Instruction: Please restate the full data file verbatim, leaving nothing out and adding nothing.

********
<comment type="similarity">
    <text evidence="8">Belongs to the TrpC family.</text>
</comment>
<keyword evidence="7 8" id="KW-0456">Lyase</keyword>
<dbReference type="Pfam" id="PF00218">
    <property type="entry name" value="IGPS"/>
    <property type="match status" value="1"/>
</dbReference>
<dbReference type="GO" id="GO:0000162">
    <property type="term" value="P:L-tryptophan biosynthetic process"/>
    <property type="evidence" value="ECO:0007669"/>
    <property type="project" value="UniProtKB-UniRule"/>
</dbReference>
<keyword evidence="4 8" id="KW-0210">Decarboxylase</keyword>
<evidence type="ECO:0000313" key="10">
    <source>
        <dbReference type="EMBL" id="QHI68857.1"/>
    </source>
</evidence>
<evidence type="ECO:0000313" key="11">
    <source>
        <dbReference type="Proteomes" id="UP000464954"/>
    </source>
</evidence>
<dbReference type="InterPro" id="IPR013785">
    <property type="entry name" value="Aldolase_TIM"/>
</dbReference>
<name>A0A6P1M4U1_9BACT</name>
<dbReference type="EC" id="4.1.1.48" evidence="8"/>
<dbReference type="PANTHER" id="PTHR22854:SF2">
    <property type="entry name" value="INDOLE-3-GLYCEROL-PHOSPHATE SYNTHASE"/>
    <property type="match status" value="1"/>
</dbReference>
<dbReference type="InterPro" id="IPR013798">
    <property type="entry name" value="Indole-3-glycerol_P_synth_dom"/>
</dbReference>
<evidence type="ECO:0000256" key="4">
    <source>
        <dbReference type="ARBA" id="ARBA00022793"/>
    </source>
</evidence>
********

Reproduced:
<comment type="similarity">
    <text evidence="8">Belongs to the TrpC family.</text>
</comment>
<keyword evidence="7 8" id="KW-0456">Lyase</keyword>
<dbReference type="Pfam" id="PF00218">
    <property type="entry name" value="IGPS"/>
    <property type="match status" value="1"/>
</dbReference>
<dbReference type="GO" id="GO:0000162">
    <property type="term" value="P:L-tryptophan biosynthetic process"/>
    <property type="evidence" value="ECO:0007669"/>
    <property type="project" value="UniProtKB-UniRule"/>
</dbReference>
<keyword evidence="4 8" id="KW-0210">Decarboxylase</keyword>
<evidence type="ECO:0000313" key="10">
    <source>
        <dbReference type="EMBL" id="QHI68857.1"/>
    </source>
</evidence>
<evidence type="ECO:0000313" key="11">
    <source>
        <dbReference type="Proteomes" id="UP000464954"/>
    </source>
</evidence>
<dbReference type="InterPro" id="IPR013785">
    <property type="entry name" value="Aldolase_TIM"/>
</dbReference>
<name>A0A6P1M4U1_9BACT</name>
<dbReference type="EC" id="4.1.1.48" evidence="8"/>
<dbReference type="PANTHER" id="PTHR22854:SF2">
    <property type="entry name" value="INDOLE-3-GLYCEROL-PHOSPHATE SYNTHASE"/>
    <property type="match status" value="1"/>
</dbReference>
<dbReference type="InterPro" id="IPR013798">
    <property type="entry name" value="Indole-3-glycerol_P_synth_dom"/>
</dbReference>
<evidence type="ECO:0000256" key="4">
    <source>
        <dbReference type="ARBA" id="ARBA00022793"/>
    </source>
</evidence>